Finlay Morton’s love of sound has led him on journeys far beyond the edges of music or comfort. A songwriter at heart, the Scottish player took on a job as the official sound engineer at 10 Downing Street, which has led him into the most difficult international situations of the last couple of decades. He traveled in the midst of the war in Bosnia, witnessed the depravity in the aftermath of genocide of the Balkans, and trudged through the wars in Afghanistan and Iraq. And while his international travels have found him in the epicenter of international angst up until recently, the songwriter remains.
Harvest the Wind, his third release and follow up to 2009’s Back to Basics, exposes his craft and global disposition, this time with a focus on green living and alternative energy sources. The title-track opens the album with a sunny guitar jangle and the songwriter urges listeners to prioritize new sources of fuel in order to save the world as we know it. “If there’s going to be anything left at the end,” he sings. “The first part’s depending on you.” Morton finds his easy bob-and-weave on “Chasing the American Dream,” but unfortunately, Morton’s message becomes trite, at times (“In At the Deep End,” “I’d Rather Be”). The painful truths that populate his international work have been polished, the edges rounded and their significance softened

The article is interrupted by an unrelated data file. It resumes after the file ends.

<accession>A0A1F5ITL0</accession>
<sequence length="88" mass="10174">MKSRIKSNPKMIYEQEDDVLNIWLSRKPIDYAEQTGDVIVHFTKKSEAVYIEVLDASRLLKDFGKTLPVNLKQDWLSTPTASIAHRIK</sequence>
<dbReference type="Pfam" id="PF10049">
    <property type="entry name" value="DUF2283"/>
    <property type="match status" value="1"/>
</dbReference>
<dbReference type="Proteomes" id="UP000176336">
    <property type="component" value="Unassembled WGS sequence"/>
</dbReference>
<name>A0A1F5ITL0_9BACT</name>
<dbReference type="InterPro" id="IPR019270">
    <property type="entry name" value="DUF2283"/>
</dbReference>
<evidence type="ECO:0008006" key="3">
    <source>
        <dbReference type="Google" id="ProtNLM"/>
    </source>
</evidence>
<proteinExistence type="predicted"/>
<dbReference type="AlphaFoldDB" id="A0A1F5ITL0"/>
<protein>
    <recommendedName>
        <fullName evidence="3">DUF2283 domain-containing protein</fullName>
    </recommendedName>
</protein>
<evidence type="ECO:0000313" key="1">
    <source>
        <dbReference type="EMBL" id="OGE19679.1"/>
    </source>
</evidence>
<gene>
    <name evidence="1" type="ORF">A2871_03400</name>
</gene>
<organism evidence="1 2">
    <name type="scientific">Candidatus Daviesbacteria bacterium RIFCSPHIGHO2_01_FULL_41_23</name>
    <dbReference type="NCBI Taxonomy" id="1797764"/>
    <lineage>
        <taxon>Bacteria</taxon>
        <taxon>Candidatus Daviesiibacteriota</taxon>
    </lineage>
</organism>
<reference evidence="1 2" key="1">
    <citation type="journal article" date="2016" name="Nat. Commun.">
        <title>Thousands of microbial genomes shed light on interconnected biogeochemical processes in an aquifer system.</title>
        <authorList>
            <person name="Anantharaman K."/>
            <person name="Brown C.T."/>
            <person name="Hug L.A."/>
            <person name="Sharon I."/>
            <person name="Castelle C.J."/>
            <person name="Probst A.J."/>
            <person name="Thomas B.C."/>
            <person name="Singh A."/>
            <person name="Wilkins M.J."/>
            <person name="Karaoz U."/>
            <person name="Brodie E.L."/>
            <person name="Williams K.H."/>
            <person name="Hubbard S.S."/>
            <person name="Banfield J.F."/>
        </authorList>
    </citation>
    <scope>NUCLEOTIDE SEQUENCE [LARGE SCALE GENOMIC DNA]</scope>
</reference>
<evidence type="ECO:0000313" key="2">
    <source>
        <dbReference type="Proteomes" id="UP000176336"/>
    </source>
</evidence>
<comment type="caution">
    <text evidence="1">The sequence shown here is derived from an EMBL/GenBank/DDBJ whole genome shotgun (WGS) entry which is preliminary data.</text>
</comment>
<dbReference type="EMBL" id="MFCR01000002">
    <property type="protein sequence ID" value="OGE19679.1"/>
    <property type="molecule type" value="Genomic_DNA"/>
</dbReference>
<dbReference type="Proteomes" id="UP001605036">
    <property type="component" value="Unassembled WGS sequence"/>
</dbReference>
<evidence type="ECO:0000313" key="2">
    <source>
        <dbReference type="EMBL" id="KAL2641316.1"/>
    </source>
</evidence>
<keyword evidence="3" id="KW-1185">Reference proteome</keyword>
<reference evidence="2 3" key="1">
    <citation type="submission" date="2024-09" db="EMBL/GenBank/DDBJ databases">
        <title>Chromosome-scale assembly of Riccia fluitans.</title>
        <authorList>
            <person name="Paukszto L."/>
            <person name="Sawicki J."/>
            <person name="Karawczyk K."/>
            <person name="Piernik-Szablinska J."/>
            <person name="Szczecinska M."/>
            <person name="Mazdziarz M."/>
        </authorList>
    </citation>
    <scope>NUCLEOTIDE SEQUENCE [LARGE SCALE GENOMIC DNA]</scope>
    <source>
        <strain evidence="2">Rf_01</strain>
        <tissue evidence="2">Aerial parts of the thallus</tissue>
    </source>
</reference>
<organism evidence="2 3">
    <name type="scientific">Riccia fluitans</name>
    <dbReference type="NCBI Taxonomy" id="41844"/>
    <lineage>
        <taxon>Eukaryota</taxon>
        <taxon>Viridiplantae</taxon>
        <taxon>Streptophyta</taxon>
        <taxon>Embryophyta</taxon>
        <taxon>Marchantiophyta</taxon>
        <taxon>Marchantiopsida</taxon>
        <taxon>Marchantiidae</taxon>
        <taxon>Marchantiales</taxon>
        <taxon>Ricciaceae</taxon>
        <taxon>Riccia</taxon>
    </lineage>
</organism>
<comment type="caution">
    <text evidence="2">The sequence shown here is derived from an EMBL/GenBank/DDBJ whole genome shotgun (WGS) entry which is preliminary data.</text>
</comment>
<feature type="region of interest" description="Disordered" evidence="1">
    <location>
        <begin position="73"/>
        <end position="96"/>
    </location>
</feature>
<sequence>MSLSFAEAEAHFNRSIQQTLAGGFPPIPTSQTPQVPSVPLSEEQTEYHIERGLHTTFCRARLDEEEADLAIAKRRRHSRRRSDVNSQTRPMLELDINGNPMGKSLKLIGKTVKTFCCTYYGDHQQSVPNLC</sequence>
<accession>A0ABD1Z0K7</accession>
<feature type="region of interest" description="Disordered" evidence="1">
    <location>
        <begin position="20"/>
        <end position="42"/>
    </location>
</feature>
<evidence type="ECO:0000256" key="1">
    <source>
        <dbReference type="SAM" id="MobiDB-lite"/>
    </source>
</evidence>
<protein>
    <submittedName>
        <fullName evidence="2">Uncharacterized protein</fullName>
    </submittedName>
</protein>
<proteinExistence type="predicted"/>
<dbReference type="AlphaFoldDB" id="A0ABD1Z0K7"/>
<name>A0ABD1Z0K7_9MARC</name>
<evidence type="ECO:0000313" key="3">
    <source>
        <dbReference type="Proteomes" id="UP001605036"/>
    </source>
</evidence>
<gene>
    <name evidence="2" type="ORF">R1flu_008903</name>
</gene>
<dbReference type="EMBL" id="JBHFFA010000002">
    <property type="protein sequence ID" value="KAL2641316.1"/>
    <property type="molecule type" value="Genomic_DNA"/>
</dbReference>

Finlay Morton has the life experience and the penchant for songwriting that should equal success. But just as he has spent a career separated from the action by a microphone, he maintains a barrier between himself and the realities of which he writes. Morton could benefit from scratching the surface, and letting those realities bleed in.
Harvest the Wind is out now.